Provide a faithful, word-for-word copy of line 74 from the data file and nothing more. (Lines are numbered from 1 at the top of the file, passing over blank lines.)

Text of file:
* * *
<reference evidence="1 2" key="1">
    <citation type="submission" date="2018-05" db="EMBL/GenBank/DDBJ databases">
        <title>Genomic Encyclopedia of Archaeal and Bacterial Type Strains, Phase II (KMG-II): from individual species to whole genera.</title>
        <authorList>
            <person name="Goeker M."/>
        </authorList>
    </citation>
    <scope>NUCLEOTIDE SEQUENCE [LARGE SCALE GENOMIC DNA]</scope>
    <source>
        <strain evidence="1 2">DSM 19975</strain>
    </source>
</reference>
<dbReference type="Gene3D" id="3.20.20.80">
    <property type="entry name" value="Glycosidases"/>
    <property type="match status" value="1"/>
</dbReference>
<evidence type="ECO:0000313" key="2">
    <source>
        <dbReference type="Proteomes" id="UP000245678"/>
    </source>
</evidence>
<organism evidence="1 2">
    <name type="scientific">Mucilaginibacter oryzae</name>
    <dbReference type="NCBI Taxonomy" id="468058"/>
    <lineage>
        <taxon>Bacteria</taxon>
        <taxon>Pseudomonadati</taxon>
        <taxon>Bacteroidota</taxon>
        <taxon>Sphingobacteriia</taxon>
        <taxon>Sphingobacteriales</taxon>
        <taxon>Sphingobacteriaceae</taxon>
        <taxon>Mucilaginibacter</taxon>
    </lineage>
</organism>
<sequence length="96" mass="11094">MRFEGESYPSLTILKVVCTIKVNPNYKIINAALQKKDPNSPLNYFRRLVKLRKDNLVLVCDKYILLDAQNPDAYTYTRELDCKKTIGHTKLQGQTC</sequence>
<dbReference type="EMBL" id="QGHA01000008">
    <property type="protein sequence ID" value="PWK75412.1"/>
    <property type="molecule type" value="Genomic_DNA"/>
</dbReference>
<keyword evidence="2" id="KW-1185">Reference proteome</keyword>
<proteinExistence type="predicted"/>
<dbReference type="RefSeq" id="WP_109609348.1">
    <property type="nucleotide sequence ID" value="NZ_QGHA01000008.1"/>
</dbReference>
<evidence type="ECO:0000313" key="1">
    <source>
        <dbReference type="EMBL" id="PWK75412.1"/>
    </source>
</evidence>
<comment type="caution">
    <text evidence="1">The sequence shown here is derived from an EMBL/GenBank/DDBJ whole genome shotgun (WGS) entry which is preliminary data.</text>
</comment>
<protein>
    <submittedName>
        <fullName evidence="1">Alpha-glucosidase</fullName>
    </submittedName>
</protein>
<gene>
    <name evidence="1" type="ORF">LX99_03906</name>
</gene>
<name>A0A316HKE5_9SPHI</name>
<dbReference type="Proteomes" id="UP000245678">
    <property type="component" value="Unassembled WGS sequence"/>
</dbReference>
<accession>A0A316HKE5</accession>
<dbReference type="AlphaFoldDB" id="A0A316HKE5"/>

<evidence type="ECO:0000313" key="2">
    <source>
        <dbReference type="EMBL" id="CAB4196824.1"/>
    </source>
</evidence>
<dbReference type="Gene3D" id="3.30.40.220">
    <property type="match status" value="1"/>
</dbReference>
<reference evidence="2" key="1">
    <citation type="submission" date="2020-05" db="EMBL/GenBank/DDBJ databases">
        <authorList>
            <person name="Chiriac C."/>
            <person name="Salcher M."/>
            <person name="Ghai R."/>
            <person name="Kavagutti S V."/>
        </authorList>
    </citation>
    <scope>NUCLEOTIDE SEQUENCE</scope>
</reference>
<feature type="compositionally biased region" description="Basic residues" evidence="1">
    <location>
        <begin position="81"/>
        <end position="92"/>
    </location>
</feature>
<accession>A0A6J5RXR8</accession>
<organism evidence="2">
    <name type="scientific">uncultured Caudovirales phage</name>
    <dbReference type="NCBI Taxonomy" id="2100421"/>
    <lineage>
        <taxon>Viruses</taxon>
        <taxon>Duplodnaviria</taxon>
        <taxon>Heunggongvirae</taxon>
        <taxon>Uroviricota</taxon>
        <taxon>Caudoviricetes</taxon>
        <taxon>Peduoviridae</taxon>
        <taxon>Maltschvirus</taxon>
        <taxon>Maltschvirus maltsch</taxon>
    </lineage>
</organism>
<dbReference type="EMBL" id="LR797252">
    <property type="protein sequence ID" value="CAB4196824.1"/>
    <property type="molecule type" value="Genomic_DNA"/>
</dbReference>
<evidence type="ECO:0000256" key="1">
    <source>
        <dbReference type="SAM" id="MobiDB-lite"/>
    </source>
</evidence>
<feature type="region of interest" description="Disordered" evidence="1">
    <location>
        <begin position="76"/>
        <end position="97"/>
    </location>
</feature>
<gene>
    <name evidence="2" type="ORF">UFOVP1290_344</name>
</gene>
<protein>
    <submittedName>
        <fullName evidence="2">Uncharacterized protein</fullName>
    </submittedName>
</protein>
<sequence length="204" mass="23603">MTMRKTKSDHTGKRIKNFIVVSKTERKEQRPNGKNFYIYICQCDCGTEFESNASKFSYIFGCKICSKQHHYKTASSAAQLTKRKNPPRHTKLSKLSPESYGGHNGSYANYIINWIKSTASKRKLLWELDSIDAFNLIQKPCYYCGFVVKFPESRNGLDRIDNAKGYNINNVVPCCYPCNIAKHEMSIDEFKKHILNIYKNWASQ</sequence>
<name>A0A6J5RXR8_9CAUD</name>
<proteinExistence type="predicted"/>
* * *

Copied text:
</dbReference>